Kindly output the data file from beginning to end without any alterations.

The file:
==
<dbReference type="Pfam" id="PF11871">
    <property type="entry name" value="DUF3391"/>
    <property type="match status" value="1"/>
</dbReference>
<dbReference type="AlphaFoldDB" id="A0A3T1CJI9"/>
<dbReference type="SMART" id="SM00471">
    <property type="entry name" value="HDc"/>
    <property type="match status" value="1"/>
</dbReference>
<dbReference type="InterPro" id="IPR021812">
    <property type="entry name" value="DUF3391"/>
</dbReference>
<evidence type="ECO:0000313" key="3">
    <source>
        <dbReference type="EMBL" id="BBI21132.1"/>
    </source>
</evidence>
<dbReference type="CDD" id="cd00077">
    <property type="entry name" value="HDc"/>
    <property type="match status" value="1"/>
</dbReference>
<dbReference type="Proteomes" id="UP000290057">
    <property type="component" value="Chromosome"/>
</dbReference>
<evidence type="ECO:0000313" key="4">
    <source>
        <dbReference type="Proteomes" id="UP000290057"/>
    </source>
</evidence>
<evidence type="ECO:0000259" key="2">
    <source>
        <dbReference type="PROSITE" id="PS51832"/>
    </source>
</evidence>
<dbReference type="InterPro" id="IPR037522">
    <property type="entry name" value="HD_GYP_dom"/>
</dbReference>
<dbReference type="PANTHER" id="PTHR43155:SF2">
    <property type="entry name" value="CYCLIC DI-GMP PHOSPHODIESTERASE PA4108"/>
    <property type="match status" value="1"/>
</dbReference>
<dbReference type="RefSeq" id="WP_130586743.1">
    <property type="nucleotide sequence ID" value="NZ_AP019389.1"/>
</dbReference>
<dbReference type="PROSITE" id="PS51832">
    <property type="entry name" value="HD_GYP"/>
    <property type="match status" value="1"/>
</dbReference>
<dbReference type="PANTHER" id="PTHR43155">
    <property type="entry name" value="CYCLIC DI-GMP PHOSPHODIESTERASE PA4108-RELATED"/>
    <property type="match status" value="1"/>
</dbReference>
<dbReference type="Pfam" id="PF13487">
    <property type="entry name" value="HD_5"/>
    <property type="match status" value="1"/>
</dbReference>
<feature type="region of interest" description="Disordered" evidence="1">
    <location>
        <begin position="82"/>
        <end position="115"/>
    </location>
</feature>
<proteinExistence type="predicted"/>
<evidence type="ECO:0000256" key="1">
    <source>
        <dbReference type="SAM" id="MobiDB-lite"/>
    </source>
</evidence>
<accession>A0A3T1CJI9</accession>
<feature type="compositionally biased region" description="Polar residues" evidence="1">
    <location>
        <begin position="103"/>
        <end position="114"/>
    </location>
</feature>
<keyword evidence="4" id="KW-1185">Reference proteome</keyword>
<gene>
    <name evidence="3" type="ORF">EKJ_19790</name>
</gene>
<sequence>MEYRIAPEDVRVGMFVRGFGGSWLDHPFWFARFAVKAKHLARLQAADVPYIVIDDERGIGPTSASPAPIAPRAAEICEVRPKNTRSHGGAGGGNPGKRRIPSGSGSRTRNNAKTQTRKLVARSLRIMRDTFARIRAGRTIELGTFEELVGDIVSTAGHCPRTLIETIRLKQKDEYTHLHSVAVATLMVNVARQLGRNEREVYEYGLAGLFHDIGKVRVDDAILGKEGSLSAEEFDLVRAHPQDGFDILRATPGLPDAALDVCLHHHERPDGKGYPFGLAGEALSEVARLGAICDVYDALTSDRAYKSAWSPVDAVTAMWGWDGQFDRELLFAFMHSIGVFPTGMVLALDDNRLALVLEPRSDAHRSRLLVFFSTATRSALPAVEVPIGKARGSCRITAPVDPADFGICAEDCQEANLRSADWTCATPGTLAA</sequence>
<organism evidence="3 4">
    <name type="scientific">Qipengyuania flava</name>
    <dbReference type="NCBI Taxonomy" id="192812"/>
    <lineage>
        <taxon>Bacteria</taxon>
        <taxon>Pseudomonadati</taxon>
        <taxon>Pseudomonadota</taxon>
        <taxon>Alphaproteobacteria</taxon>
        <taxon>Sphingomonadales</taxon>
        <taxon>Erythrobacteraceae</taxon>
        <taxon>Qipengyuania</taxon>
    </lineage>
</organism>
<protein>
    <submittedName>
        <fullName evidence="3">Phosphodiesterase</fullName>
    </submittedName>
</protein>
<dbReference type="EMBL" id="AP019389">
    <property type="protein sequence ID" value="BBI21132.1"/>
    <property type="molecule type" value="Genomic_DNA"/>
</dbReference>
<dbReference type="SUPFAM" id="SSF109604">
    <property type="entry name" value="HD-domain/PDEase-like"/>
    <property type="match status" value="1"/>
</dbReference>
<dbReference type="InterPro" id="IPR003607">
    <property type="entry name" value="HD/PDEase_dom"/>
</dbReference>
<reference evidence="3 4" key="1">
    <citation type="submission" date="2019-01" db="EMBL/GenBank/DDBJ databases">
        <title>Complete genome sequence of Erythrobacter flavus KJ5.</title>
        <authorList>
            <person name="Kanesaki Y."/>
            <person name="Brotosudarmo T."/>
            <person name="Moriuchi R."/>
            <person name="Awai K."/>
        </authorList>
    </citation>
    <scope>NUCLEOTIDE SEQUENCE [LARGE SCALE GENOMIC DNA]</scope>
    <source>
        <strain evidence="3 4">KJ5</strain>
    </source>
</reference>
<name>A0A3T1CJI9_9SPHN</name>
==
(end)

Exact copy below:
<dbReference type="Pfam" id="PF11871">
    <property type="entry name" value="DUF3391"/>
    <property type="match status" value="1"/>
</dbReference>
<dbReference type="AlphaFoldDB" id="A0A3T1CJI9"/>
<dbReference type="SMART" id="SM00471">
    <property type="entry name" value="HDc"/>
    <property type="match status" value="1"/>
</dbReference>
<dbReference type="InterPro" id="IPR021812">
    <property type="entry name" value="DUF3391"/>
</dbReference>
<evidence type="ECO:0000313" key="3">
    <source>
        <dbReference type="EMBL" id="BBI21132.1"/>
    </source>
</evidence>
<dbReference type="CDD" id="cd00077">
    <property type="entry name" value="HDc"/>
    <property type="match status" value="1"/>
</dbReference>
<dbReference type="Proteomes" id="UP000290057">
    <property type="component" value="Chromosome"/>
</dbReference>
<evidence type="ECO:0000313" key="4">
    <source>
        <dbReference type="Proteomes" id="UP000290057"/>
    </source>
</evidence>
<evidence type="ECO:0000259" key="2">
    <source>
        <dbReference type="PROSITE" id="PS51832"/>
    </source>
</evidence>
<dbReference type="InterPro" id="IPR037522">
    <property type="entry name" value="HD_GYP_dom"/>
</dbReference>
<dbReference type="PANTHER" id="PTHR43155:SF2">
    <property type="entry name" value="CYCLIC DI-GMP PHOSPHODIESTERASE PA4108"/>
    <property type="match status" value="1"/>
</dbReference>
<dbReference type="RefSeq" id="WP_130586743.1">
    <property type="nucleotide sequence ID" value="NZ_AP019389.1"/>
</dbReference>
<dbReference type="PROSITE" id="PS51832">
    <property type="entry name" value="HD_GYP"/>
    <property type="match status" value="1"/>
</dbReference>
<dbReference type="PANTHER" id="PTHR43155">
    <property type="entry name" value="CYCLIC DI-GMP PHOSPHODIESTERASE PA4108-RELATED"/>
    <property type="match status" value="1"/>
</dbReference>
<dbReference type="Pfam" id="PF13487">
    <property type="entry name" value="HD_5"/>
    <property type="match status" value="1"/>
</dbReference>
<feature type="region of interest" description="Disordered" evidence="1">
    <location>
        <begin position="82"/>
        <end position="115"/>
    </location>
</feature>
<proteinExistence type="predicted"/>
<evidence type="ECO:0000256" key="1">
    <source>
        <dbReference type="SAM" id="MobiDB-lite"/>
    </source>
</evidence>
<accession>A0A3T1CJI9</accession>
<feature type="compositionally biased region" description="Polar residues" evidence="1">
    <location>
        <begin position="103"/>
        <end position="114"/>
    </location>
</feature>
<keyword evidence="4" id="KW-1185">Reference proteome</keyword>
<gene>
    <name evidence="3" type="ORF">EKJ_19790</name>
</gene>
<sequence>MEYRIAPEDVRVGMFVRGFGGSWLDHPFWFARFAVKAKHLARLQAADVPYIVIDDERGIGPTSASPAPIAPRAAEICEVRPKNTRSHGGAGGGNPGKRRIPSGSGSRTRNNAKTQTRKLVARSLRIMRDTFARIRAGRTIELGTFEELVGDIVSTAGHCPRTLIETIRLKQKDEYTHLHSVAVATLMVNVARQLGRNEREVYEYGLAGLFHDIGKVRVDDAILGKEGSLSAEEFDLVRAHPQDGFDILRATPGLPDAALDVCLHHHERPDGKGYPFGLAGEALSEVARLGAICDVYDALTSDRAYKSAWSPVDAVTAMWGWDGQFDRELLFAFMHSIGVFPTGMVLALDDNRLALVLEPRSDAHRSRLLVFFSTATRSALPAVEVPIGKARGSCRITAPVDPADFGICAEDCQEANLRSADWTCATPGTLAA</sequence>
<organism evidence="3 4">
    <name type="scientific">Qipengyuania flava</name>
    <dbReference type="NCBI Taxonomy" id="192812"/>
    <lineage>
        <taxon>Bacteria</taxon>
        <taxon>Pseudomonadati</taxon>
        <taxon>Pseudomonadota</taxon>
        <taxon>Alphaproteobacteria</taxon>
        <taxon>Sphingomonadales</taxon>
        <taxon>Erythrobacteraceae</taxon>
        <taxon>Qipengyuania</taxon>
    </lineage>
</organism>
<protein>
    <submittedName>
        <fullName evidence="3">Phosphodiesterase</fullName>
    </submittedName>
</protein>
<dbReference type="EMBL" id="AP019389">
    <property type="protein sequence ID" value="BBI21132.1"/>
    <property type="molecule type" value="Genomic_DNA"/>
</dbReference>
<dbReference type="SUPFAM" id="SSF109604">
    <property type="entry name" value="HD-domain/PDEase-like"/>
    <property type="match status" value="1"/>
</dbReference>
<dbReference type="InterPro" id="IPR003607">
    <property type="entry name" value="HD/PDEase_dom"/>
</dbReference>
<reference evidence="3 4" key="1">
    <citation type="submission" date="2019-01" db="EMBL/GenBank/DDBJ databases">
        <title>Complete genome sequence of Erythrobacter flavus KJ5.</title>
        <authorList>
            <person name="Kanesaki Y."/>
            <person name="Brotosudarmo T."/>
            <person name="Moriuchi R."/>
            <person name="Awai K."/>
        </authorList>
    </citation>
    <scope>NUCLEOTIDE SEQUENCE [LARGE SCALE GENOMIC DNA]</scope>
    <source>
        <strain evidence="3 4">KJ5</strain>
    </source>
</reference>
<name>A0A3T1CJI9_9SPHN</name>